take the side of security, for you don't want it on your conscious that you
have allowed a terrorist to enter Israel. You don't dare think that if a bus
or restaurant is blown up - that the terrorist responsible for that barbaric
atrocity came into Israel with a wave of your hand.

We spend our first few nights in tents as we train and keep our ears open.
Finally we are driven to our army base where again we receive specialized
lectures and instructions regarding security and special cases which deserve
humanitarian consideration. They waste no time placing us at the Kalandia,
Bethlehem or Nablus checkpoints under the temporary supervision of those who
have already served there. No mistakes are tolerated. Everyone is looking at
you - the Palestinians, the Israeli soldiers and your fellow volunteers. You
have journalists and the ladies of Machsom Watch observing your every
movement. But you soon learn that their job is obsolete. They can only
monitor as you - the IDF volunteer have the sole authority to allow an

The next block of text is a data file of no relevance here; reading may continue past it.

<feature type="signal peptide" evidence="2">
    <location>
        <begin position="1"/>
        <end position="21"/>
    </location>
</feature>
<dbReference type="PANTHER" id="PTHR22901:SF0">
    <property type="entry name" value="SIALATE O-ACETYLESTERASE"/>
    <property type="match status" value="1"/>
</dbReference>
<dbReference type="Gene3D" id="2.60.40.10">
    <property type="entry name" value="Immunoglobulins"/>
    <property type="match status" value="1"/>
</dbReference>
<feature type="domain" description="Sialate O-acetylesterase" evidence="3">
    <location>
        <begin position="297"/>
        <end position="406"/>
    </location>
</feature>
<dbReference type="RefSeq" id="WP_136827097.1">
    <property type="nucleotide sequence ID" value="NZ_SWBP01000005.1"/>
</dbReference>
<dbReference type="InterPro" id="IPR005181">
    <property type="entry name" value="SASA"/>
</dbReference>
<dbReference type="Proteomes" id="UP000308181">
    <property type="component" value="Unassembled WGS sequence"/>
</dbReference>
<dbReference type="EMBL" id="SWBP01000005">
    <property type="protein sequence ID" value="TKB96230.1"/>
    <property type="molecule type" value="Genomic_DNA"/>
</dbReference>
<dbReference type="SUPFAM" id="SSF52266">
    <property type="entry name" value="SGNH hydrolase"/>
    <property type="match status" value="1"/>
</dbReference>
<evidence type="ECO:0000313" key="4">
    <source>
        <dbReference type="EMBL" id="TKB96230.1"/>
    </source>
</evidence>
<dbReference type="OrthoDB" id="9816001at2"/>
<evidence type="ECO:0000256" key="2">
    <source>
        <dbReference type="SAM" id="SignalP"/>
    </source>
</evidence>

honest, sincere and peaceful Palestinian through the maze of fences and
cement blocks. It is you - the volunteer soldier who must decide which
person and which car is authorized by law and by humanitarian consideration
to move from North to South.

After an exhausting 8 hour shift with no break except to quickly down a cold
meal you drop into bed only to be awakened 5 or 6 hours later for your next
shift. You find yourself amazed at how resilient one can be. You even
actually embrace coming to your tall, metal chair at this barren and dusty
checkpoint - you know that someone will need your patience and understanding

We wake up before sunrise and finish our shifts before midnight. We find
that our best friends are a M-16 and a warm cup of coffee.

As a father of three small children, I keep an eagle's eye out for mothers
carrying babies and children.

I know how this precious weight feels. I know the child needs warmth and a
smile. Sometimes I escort these mothers with their carriages passed dozens
of others and wave bye, bye to the smiling wide-eyed child. I do so without
a helmet and without full combat gear. These protective items only serve to
alienate and create a hostile feeling at the roadblock. We make this
sacrifice of personal safety as all of the IDF volunteers do. We place our
lives at extreme risk for the sake that perhaps a few Palestinians will go